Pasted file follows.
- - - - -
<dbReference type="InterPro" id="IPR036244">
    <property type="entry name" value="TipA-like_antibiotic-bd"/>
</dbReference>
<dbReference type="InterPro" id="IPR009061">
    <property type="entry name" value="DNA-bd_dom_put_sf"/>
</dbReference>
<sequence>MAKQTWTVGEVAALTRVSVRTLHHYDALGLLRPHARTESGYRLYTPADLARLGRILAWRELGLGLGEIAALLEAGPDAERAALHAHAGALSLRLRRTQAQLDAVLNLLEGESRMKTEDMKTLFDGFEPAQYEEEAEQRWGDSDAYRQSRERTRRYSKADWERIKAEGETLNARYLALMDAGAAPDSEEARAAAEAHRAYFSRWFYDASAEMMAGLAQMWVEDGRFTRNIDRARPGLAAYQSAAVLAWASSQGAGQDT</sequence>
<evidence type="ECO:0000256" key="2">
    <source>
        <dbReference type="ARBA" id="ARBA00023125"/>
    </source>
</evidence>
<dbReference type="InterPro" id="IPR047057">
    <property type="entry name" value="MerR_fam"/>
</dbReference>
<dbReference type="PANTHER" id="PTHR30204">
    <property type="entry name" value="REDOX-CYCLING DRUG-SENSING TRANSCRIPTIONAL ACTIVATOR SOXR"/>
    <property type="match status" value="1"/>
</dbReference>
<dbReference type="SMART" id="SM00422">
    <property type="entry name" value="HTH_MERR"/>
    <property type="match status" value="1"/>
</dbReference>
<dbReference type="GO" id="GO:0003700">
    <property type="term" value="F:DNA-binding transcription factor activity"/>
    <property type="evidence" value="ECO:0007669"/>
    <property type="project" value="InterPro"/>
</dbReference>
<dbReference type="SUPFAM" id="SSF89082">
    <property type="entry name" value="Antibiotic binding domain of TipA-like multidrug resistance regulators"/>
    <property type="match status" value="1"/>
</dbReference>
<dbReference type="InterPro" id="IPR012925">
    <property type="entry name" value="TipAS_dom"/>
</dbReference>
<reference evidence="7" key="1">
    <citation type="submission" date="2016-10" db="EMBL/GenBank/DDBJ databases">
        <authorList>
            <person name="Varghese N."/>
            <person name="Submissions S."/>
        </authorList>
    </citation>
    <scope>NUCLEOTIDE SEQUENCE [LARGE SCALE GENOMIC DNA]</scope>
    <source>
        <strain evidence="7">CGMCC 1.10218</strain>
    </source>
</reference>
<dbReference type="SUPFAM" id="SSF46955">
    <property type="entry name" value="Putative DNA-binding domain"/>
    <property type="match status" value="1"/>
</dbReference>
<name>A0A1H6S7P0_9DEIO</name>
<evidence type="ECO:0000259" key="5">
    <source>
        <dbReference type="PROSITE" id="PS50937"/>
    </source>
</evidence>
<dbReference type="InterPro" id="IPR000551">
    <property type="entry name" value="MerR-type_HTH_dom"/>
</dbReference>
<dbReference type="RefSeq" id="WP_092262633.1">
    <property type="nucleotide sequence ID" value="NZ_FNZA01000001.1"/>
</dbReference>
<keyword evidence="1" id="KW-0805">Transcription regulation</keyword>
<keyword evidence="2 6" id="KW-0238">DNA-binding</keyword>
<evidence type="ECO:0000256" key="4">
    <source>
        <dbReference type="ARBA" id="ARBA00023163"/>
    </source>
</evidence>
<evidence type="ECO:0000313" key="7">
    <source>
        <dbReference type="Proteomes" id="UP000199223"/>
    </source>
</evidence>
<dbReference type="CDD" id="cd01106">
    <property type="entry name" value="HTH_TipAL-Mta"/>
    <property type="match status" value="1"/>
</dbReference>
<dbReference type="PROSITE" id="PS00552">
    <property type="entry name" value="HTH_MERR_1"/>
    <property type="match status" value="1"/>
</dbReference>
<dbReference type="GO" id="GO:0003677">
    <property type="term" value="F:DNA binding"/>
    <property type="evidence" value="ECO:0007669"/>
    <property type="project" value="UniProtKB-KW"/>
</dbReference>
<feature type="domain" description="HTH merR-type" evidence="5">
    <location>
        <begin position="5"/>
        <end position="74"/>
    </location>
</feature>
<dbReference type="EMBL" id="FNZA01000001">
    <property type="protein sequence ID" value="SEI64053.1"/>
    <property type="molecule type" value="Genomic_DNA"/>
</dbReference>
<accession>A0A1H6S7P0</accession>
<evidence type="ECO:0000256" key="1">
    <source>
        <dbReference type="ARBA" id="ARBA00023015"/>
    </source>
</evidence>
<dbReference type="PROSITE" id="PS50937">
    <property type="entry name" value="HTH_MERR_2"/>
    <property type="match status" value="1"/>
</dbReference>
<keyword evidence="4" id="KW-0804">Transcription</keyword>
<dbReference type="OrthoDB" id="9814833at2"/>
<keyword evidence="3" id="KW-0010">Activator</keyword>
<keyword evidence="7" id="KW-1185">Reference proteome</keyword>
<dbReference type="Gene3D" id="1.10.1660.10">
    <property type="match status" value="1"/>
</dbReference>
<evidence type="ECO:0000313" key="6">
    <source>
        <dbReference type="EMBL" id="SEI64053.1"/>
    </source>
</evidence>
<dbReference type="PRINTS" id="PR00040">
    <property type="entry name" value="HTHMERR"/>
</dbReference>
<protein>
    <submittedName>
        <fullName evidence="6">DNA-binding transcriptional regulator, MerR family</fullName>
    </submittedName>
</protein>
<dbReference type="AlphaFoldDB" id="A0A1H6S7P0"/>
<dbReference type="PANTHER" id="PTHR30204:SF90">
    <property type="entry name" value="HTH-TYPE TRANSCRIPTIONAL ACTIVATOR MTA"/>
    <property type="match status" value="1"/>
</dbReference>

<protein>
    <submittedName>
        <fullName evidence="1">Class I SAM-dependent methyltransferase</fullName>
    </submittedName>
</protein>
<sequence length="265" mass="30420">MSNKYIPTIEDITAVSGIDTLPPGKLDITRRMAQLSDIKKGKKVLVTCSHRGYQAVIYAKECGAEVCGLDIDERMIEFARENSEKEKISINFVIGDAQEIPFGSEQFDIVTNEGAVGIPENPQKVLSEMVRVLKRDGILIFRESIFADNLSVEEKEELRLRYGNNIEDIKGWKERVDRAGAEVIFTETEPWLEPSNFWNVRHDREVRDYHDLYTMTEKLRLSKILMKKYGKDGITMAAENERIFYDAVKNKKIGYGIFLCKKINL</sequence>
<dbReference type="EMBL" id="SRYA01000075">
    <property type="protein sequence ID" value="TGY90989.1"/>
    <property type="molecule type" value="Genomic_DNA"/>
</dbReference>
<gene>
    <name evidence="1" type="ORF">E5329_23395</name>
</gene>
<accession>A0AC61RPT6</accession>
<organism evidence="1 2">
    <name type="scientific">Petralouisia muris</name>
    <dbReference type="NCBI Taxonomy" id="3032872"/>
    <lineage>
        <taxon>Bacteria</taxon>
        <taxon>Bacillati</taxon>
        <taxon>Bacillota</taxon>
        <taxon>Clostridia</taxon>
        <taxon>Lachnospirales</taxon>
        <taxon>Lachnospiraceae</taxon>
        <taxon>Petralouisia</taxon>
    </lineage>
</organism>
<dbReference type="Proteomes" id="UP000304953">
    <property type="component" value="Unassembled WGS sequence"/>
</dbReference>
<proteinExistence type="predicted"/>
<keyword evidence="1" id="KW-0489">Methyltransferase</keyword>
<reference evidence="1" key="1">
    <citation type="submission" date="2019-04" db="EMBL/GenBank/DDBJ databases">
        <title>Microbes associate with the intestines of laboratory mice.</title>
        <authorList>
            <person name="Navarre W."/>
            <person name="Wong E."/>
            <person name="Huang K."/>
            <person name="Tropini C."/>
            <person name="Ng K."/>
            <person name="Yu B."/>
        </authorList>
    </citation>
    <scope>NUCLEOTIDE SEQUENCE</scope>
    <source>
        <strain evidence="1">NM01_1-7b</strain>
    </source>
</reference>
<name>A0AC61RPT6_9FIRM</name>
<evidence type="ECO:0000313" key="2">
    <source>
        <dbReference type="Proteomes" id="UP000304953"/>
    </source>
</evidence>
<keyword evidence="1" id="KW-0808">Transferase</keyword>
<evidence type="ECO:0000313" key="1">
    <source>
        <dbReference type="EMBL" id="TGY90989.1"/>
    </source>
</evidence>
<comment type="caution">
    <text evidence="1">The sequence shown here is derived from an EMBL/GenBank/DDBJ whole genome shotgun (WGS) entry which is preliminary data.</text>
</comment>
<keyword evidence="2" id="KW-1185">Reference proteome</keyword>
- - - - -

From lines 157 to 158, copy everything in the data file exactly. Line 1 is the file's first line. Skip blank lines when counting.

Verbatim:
        <taxon>Lachnospiraceae</taxon>
        <taxon>Petralouisia</taxon>